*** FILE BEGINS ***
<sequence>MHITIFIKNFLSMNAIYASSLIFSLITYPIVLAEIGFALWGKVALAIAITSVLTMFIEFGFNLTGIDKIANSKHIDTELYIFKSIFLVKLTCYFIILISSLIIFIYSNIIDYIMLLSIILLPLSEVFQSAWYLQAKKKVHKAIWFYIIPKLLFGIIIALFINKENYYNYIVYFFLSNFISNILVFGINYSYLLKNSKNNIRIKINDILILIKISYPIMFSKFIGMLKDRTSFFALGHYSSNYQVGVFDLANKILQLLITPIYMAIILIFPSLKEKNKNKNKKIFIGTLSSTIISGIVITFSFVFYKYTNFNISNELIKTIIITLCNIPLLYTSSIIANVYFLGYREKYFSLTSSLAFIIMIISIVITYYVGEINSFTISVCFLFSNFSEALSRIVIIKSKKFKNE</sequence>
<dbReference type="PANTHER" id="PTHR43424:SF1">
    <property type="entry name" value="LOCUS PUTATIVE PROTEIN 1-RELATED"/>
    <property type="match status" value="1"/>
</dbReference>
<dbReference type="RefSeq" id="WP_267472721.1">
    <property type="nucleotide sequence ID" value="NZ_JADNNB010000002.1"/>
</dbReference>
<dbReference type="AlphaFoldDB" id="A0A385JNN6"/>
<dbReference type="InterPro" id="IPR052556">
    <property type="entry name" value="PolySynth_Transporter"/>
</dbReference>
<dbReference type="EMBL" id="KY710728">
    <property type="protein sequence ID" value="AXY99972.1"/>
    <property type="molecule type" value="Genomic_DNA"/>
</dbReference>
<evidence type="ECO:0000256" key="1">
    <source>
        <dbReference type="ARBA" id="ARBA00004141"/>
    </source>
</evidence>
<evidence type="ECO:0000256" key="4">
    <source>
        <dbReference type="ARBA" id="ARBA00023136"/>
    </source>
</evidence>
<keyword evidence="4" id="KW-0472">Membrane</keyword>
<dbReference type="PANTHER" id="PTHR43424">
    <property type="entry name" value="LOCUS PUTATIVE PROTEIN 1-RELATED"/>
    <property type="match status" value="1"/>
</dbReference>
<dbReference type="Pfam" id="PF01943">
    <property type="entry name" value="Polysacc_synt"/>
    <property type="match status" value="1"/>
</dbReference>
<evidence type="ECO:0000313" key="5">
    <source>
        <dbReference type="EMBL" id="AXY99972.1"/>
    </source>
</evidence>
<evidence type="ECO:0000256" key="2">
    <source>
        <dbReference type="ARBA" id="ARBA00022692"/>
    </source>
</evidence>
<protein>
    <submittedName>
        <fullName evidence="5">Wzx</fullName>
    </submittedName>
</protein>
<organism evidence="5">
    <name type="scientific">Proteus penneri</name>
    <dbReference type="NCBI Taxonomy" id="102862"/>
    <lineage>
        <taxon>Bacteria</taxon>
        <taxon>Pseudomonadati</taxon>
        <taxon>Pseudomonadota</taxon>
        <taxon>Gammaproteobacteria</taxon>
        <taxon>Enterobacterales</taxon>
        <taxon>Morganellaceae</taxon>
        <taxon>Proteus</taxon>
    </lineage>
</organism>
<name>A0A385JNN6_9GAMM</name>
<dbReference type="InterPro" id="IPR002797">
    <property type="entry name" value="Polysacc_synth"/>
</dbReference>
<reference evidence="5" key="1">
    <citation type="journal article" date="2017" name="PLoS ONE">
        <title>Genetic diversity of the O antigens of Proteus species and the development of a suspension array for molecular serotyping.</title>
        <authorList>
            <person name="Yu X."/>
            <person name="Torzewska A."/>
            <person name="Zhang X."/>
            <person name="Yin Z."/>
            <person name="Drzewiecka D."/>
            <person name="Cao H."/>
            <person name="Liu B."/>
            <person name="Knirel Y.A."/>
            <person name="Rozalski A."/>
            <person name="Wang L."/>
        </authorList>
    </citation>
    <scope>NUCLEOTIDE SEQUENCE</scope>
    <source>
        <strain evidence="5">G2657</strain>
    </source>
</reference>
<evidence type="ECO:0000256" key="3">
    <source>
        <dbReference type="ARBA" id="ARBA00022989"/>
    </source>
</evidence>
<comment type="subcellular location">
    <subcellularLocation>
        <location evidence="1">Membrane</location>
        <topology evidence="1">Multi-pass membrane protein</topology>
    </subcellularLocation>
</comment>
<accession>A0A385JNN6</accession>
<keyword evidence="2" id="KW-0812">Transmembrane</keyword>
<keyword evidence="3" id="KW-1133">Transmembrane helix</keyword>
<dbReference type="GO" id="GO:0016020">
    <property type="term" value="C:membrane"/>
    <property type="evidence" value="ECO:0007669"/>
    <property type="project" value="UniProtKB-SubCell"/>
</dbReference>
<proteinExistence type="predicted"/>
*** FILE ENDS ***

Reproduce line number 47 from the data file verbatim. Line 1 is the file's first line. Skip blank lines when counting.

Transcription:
    <submittedName>